“Asian-Americans have to score on average about 140 points higher than white students, 270 points higher than Hispanic students and 450 points higher than African-American students to equal their chances of gaining admission to Harvard.” –The Wall Street Journal
As was discussed recently when a Minnesota senior was accepted into all eight Ivy League schools, the issue of race-based college acceptance is once again rearing its head. This time, though, it comes with a twist: students of color are the ones on the short end of the stick.
Many argue that elite colleges don’t judge candidates on their race. This is typically argued to defend the success of recipients. But I approach this wanting to move past this debate. These private colleges do factor race into their acceptance decisions, just as some public schools had done until it was ruled illegal.
The real debate is about whether such favoritism is justified. And the recent lawsuit filed against Harvard on behalf of Asian Americans throws a monkey wrench into the discussion.
Just weeks ago, the Indiana state governor was on a Sunday morning political television show being questioned about his state’s then-new law regarding the legal right to discriminate against gay people. This Sunday, it could just as well be Harvard’s president on television. Only his presence would be a real twist, because this time progressive–not conservative–policies are the reason for the discrimination. And Progressive ideology strongly condemns discrimination.
It also advocates diversity policies, designed to prevent discrimination against people of color. But now these policies are precisely that which are discriminating against individuals of color–because there are too many students of the Asian “color”.
To be real, diversity policy has always discriminated based on race–but with the angle that it’s helping David battle Goliath. Most of America has been okay with this.
Goliath is white people–especially white males. David is people of color–or sometimes women or gays.
But if diversity = good
and discrimination (against Davids) = bad,
…what side do you take when to get the “good” you have to commit the “bad”?
I’ve read one pundit defend Harvard (beyond the fact that they have the right as a private institution), because if Harvard didn’t hold Asians to a higher standard, then Harvard would be mostly Asian and not the bastion of diversity he and they want.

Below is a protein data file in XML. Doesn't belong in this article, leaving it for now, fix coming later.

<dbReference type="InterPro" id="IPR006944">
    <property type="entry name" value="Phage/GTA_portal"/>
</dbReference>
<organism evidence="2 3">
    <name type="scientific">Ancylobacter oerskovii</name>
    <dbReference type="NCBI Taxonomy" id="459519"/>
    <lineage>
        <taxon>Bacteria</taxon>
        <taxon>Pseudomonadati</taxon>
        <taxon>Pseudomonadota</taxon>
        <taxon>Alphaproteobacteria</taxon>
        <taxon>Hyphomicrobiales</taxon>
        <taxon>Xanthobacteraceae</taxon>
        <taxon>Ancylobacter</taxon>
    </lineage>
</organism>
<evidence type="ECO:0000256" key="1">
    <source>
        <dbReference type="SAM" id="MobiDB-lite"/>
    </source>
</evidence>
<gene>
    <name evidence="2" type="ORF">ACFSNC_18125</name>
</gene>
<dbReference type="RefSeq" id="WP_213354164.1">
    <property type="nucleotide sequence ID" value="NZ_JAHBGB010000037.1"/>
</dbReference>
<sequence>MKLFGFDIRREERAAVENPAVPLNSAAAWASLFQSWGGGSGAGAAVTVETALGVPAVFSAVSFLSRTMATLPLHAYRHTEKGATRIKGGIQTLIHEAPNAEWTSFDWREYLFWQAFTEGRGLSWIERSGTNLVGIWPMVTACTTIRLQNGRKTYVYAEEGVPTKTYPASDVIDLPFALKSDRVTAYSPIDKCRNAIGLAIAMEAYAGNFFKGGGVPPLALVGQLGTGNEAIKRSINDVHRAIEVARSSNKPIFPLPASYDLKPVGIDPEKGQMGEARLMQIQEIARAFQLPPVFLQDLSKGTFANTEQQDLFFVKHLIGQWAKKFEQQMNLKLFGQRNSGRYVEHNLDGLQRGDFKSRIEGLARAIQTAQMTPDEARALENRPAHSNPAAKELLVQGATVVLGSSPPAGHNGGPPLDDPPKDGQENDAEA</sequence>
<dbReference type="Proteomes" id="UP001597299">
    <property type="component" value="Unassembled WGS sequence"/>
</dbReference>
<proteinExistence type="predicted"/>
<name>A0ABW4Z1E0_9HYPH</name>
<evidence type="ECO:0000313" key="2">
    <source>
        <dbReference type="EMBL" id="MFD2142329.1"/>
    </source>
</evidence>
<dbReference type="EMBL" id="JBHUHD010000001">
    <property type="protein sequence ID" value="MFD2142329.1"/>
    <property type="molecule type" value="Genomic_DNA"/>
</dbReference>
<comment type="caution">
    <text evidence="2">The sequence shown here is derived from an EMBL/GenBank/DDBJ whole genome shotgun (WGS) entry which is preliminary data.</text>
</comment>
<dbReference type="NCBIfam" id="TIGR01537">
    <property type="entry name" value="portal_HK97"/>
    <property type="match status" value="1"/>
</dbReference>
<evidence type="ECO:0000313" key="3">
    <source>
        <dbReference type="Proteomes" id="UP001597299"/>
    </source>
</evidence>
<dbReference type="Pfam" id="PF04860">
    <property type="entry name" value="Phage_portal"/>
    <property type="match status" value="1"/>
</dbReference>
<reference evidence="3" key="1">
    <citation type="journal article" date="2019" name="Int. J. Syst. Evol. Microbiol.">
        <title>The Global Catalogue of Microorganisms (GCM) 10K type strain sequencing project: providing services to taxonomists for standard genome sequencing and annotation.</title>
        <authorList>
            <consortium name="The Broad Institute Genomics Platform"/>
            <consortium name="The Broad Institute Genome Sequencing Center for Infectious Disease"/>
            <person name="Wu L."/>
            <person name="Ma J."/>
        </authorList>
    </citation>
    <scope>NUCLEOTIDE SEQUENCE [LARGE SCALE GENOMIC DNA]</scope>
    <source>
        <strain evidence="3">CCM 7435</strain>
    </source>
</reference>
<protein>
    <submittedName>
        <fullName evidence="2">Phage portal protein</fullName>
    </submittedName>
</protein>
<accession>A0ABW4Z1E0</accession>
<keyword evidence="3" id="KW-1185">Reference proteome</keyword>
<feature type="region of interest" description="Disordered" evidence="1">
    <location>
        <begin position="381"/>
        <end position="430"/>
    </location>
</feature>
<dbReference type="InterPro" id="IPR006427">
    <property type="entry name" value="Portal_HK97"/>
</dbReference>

Maybe many other liberally-minded people agree but are keeping quiet. I don’t blame them. To come out and admit that what Harvard is doing is okay is to go against a moral tenet of liberal American thought. This is what makes this case so interesting: it forces those who would most likely be uproarious over discrimination to question their own favored polices.
This situation is actually very valuable in that it reveals the inherent shortcomings of an ideology–and all have shortcomings, embedded contradictions that force the adherent to reluctantly admit they don’t have all the answers, that life is more complicated than any ideology can best fit.
But it’s hard to admit ideological defeat, because our egos like our particular worldviews. To admit that our chosen ideological brand–liberalism, conservatism, libertarianism–is inadequate is like a religious person admitting their faith is baloney. It’s a huge rug being pulled out from underneath the person. Who wants to end up on their butt?
On the other hand, this case provides a unique opportunity for the Progressive ideologue to get over the fear of their worldview faltering. You just need to answer some tough questions:
Is it okay to discriminate?
Is it okay to discriminate against someone because they are part of an empowered group? (Affirmative Action)
Is it okay to discriminate against a person of color because their “color” is too plentiful? (Harvard and other college practices against Asians)
If not, are you okay then with such institutions representing hardly any black students? (The result if current discrimination ended)
This is an example where an ideological initiative has come around to bite its own implementers. But in general, it makes us all answer some tough questions about the price of diversity and the blanket judgment against discrimination we have in the US.